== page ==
Wet Wednesday was a good day for Trinity House Packs a Punch, an exhibition of sporting memorabilia from the local Leith Victoria boxing club in the rather fascinating Trinity House, our local museum of seafaring history, smack bang in the middle of Kirkgate. 

Sadly, I had to leave Cultfusion poetry night early to catch the Humpday gig at the Depot for the debut of Lizards of Alba, three quarters of ex-Surf Manchu and a new singer. (Worth the dash through Tesco car park.) Also on the midway-through-the-festival bill were The Victor Pope Band who always entertain, and the deep vibes of ‘Erb & Ting – a perfect end to the night.

Gala day is all about local charities and organisations showcasing what they do, and EDCH was a fine example of this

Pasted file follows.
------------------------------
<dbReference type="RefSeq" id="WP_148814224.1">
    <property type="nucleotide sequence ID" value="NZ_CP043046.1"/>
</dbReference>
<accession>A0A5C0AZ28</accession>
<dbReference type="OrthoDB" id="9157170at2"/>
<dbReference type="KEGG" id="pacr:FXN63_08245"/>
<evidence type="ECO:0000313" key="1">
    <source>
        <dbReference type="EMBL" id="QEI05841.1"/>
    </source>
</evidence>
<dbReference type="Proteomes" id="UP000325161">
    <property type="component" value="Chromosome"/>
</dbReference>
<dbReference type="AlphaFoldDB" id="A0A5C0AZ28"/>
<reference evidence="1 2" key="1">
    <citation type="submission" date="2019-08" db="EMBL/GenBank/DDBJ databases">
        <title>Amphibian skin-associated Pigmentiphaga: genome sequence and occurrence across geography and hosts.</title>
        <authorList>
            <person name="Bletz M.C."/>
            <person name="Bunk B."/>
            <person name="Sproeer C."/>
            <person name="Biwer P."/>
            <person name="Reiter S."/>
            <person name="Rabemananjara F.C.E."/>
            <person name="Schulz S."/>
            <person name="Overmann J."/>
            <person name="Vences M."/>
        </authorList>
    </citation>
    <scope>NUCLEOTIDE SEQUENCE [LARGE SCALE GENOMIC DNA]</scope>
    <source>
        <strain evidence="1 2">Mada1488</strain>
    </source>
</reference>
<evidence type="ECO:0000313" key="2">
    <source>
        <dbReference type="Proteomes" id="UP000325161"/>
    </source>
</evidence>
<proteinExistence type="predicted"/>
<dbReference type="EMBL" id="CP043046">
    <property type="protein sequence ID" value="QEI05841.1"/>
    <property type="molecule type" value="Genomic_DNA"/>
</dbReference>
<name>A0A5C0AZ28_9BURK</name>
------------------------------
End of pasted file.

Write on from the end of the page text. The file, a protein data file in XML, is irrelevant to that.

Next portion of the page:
Thursday night saw Phoenix Community Choirs nearly lifting the roof off Leith Theatre. Watching so many people having fun performing reminded me of exactly why I love being involved with a local community organisation.

Friday was a favourite day, visiting the fascinating S.S. Explorer fisheries research vessel moored down at the Docks. There was so much to learn about this amazing boat that is under restoration. It has the last steam engine built in Scotland (steam is quieter than diesel, so the boat could get closer to the plankton and fish that the scientists onboard were studying) – boatspotters, go to, www.ssexplorerstory.co.uk to arrange a visit. As a perfect companion piece the Citadel Arts Group presented Sea Changes, the world premiere of a play based on life aboard the ship. I do hope they bring this production back as – coupled with the boat tour – it made for an excellent day. Friday finished with the Community Ceilidh. Free scran and very clear Ceilidh instructions helped me to muddle through…